Staff was cool with all of that except reducing the age to 15. They recommend sticking with 30: “Available data indicates that 30 years is the point at which properties become market-rate affordable, which is consistent with one of the Incentive’s main objectives.”

Sure, but a 15-year-old house is a lot closer to 30 than a 0-year-old house. I don’t know if this makes a big difference. Are there many instances of units built in the 21st century that are already getting demoed? I’d be interested to hear from my readers in the real estate biz on this one.

There will be much more on the code tomorrow…


Large fire at homeless camp under frontage roadThe Austin Fire Department is working to determine what caused a fire at a homeless camp in north Austin that stretches three football fields long under a frontage road. AFD responded to a large homeless encampment fire in the 1100 block of Anderson Lane around 9 a.m.

Terrible. This may likely underscore the danger of homelessness encampments, as well as the risk involved with pushing the homeless to camp in wooded areas.

Greg Abbott renews attacks on city homeless policies, citing stabbing:  The governor said Saturday he has a four-step solution to solve homelessness in Austin, but the city “doesn’t have the leadership to do this.”

Those steps included opening large shelters, providing mental health and drug addiction treatment, job training skills and focusing on long-term housing. He did not elaborate in his tweets on how the resources could be provided.

I’m going to go out on a limb and predict the elaboration will not be coming anytime soon. But I’d be happy if he proved me wrong.

Wendy Davis way ahead of Chip Roy in fundraising: Davis raised $910,000 in the fourth quarter, more than double Roy’s haul, marking the second quarter in a row that she has taken in more than him. She also pulled virtually even in cash on hand, with both reporting $1.2 million in reserves.

If this presidential election goes well for Dems (hardly a foregone conclusion), Roy is a goner

A biking revolution is possible in Austin


Below is the average daily high temperature for each month in Seville, Spain. (Fahreinheit in parentheses)

As you can see, the summer months are scorching, with average highs of 96.8 in July and 95.9 in August. Does that sound familiar? That may be because it’s practically a carbon copy of Austin, shown below.

So the next time you hear somebody say that people simply won’t bike here because it’s too hot, or the next time you find yourself tempted to think that yourself, consider that Seville has a summer every bit as loathsome as ours and yet bikes account for 6% of commutes and 9% of all non-work trips. In contrast, the bike mode share in Austin is 1-2%.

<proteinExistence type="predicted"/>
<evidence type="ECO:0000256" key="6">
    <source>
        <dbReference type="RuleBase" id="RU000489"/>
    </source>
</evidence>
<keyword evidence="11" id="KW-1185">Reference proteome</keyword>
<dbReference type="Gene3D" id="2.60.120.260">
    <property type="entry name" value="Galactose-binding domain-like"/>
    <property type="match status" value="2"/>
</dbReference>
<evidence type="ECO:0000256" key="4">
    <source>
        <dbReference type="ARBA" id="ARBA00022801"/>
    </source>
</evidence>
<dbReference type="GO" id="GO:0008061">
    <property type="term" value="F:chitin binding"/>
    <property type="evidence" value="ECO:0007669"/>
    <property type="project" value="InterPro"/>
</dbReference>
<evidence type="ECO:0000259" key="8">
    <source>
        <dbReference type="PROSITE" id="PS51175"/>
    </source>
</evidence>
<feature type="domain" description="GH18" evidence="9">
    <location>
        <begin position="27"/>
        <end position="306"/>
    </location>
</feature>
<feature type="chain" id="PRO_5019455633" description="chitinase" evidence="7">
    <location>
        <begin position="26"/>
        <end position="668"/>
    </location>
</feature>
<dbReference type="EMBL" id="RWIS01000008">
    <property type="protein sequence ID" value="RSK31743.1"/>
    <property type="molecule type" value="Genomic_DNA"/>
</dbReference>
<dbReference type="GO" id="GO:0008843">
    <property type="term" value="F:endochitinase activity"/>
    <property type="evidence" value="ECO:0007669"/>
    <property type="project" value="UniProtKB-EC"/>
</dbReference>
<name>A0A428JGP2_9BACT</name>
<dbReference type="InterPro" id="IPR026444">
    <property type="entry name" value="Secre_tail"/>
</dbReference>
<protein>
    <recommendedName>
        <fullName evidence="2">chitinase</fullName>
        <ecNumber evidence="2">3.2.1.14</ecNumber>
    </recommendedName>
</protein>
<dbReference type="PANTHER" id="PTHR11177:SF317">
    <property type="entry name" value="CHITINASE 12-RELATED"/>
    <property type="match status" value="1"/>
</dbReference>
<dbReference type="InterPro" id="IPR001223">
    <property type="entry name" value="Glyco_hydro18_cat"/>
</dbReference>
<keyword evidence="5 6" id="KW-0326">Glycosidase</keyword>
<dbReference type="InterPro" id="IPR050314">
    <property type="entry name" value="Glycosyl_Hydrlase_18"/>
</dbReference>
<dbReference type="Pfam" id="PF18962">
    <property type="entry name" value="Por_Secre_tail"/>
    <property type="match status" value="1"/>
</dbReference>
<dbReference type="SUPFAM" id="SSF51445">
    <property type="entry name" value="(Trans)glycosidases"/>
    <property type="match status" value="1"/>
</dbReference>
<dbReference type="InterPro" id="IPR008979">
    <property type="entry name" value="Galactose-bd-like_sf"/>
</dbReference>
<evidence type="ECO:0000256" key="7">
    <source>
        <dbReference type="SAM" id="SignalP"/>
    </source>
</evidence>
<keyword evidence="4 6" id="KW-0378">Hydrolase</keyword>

The weather is hardly ideal in places where bike ridership is even higher, such as Amsterdam or Copenhagen, where a whopping 41 percent of workers commute by bike despite winters where the average temperature is in the 30’s and it rains every other day.

But let’s not get distracted by the Dutch or the Danish. They’re so far ahead of us in the bike game that drawing comparisons to them isn’t particularly useful. Let’s stay focused on Seville, which 15 years ago was in practically the same situation as Austin. From the Guardian:

For many years Seville had only about 0.5% of journeys made by bike, with roads choked by four rush hours a day, due to siestas.

A small group of cycle campaigners spent years vainly pushing for change, among them Ricardo Marques Sillero, who recalls first arguing for bike lanes in 1992. “I’ve been doing this so long my hair was a completely different colour when I started,” the silver-thatched university academic says.

His campaign eventually gained support from the United Left (IU), a political alliance led by the Communist party. In 2003 elections the UI won enough council seats to jointly govern with the Socialists, and managed to get the cycling plans in the coalition agreement.

I’m not a commie myself, but I’d become one if I thought it’d help us get some decent bike infrastructure. Fortunately, I don’t think we need to call the Bolsheviks in quite yet. All we need is a big, beautiful bond on the November 2020 ballot.

How much will it cost? 
The Wheel Deal, the proposed mobility package crafted by transportation wonk Julio Gonzalez and a couple other transportation activists, includes $684 million to build “America’s best bike network.”

Does that sound crazy? The fact is, that amount of money is spent on road projects in the blink of an eye, without anybody noticing. The protected bike lanes, wide shared use paths and urban trails created by that level of investment, however, would be a community treasure that future generations would zealously defend.